Thanks, Jule! 🙂

  2. Kathyn,
    I love that you have such a non-judgmental approach to conservation. I’ve always been under the impression that golf courses were bad for the environment, but as I’ve spent more time golfing over the past few years, I’ve been really impressed with the natural beauty and wildlife that I’ve seen on various courses. I can definitely think of worse uses for that land.

  3. I am new to this blog. I liked your article. I did wonder why you didn’t address the biggest question which is the impact of all those chemicals on the environment. I think that’s the biggest concern when it comes to golfing at its impact on the environment. And, even though golf courses are quite beautiful, I do not consider them nature preserves. There is no bio diversity When chemicals are involved. And you did mention bees as one of the species that can be found there. They are heavily impacted by chemicals, as you know.

    1. Actually most golf courses are highly regulated on any chemicals, pesticides, and fertilizers. Your neighbor’s backyard likely makes a greater impact (per capita obviously) than a commercial golf course.

  4. SPOT ON. I work for a water utility in the conservation department in south Texas. Golf courses were always top users. Always. They even got special variances to water more than once a week in the middle of summer, while all other businesses were limited to once-a-week watering. To make matters worse, they ‘scalp’ the grass, or cut it really short so it is easy to walk/play on. This means the soil is more exposed and can hold water for less time than if it were allowed to grow out. Recycled water is definitely a great option, but not all parts of cities have access to recycled water. For example, our purple pipes (Recycled water) only reach to about midtown San Antonio. There isn’t the infrastructure further north where the luxury neighborhoods and golf courses are for them to use recycled water, so they couldn’t if they wanted to. As such, they easily throw down +100,000 gallons of clean drinking water in the heat of summer. It’s a really hard issue to resolve, but a good one for people to be aware of!!!!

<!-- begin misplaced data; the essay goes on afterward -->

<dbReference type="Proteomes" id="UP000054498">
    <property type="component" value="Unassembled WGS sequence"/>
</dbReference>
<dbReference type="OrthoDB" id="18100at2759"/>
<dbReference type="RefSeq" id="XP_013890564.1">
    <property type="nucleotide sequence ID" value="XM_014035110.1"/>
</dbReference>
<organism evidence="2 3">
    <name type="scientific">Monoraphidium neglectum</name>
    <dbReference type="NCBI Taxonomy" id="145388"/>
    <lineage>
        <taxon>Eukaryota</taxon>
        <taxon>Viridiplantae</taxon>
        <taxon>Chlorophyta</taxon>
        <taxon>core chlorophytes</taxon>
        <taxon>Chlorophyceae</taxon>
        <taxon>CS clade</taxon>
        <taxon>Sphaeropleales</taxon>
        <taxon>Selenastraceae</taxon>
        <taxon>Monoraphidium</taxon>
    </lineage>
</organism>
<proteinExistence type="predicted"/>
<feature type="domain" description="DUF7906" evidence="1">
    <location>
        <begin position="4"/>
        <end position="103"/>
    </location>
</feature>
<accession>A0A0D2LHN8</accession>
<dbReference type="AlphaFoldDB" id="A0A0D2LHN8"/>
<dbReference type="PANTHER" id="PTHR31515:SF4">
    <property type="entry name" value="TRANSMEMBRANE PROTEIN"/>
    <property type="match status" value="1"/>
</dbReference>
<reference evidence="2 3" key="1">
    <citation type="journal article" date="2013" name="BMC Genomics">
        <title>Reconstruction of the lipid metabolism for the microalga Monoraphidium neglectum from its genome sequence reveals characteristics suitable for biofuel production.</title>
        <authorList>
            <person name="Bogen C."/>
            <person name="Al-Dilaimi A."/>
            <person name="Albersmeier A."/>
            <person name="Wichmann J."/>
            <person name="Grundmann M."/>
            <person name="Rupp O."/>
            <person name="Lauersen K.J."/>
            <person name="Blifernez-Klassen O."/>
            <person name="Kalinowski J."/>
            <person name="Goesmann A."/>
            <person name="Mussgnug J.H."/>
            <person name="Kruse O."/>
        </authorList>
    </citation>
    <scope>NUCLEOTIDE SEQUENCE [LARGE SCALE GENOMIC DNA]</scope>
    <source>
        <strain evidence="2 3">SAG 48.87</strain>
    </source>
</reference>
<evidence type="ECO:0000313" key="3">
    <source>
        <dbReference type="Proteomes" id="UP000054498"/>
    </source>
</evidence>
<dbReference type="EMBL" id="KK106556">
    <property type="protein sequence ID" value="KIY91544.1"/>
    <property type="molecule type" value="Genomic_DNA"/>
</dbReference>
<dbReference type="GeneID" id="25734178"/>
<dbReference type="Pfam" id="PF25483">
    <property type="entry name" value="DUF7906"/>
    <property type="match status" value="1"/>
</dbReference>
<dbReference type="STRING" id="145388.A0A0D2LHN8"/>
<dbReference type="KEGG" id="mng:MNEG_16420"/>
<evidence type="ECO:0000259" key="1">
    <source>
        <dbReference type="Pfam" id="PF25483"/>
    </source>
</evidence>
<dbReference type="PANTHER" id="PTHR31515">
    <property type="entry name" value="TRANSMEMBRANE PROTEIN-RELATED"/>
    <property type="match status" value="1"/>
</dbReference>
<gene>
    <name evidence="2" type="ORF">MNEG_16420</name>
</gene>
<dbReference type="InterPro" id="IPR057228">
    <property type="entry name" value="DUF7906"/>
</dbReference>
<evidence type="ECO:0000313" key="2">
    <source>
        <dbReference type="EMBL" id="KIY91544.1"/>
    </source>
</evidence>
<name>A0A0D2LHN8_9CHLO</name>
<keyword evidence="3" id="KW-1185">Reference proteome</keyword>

1. Don’t forget that you are looking at it from your experience in a specific area either. A lot of golf courses in the southwest are switching to effluent water and cities are working to make the infrastructure better to make this possible for them. Also, don’t forget that the golf courses are PAYING for that water. Because of this, most golf courses try to avoid using potable water because it is expensive. However, this also becomes a source of profit for the water provider. There was a course I worked with that was interested in getting off potable water and switching to a mixed (effluent and surface water) water supplier. However, that would mean the city water would lose $700,000 annually because of that and they worked to actually keep that course using the potable water. Like Kathryn said, it is a lot more nuanced than you might at first think. Even when golf courses want to do the right thing, they can run into barriers of their own that makes it difficult

  5. Have you looked into tee brands? I wanted to know if tees are biodegradable or compostable. I use wood ones and avoid plastic ones, but I don’t know if the coating or paint they have makes them not great for the environment. I use the brand Pride Golf Tee and all I can find about this issue on their page is in their FAQs: Are your tees environmentally-friendly?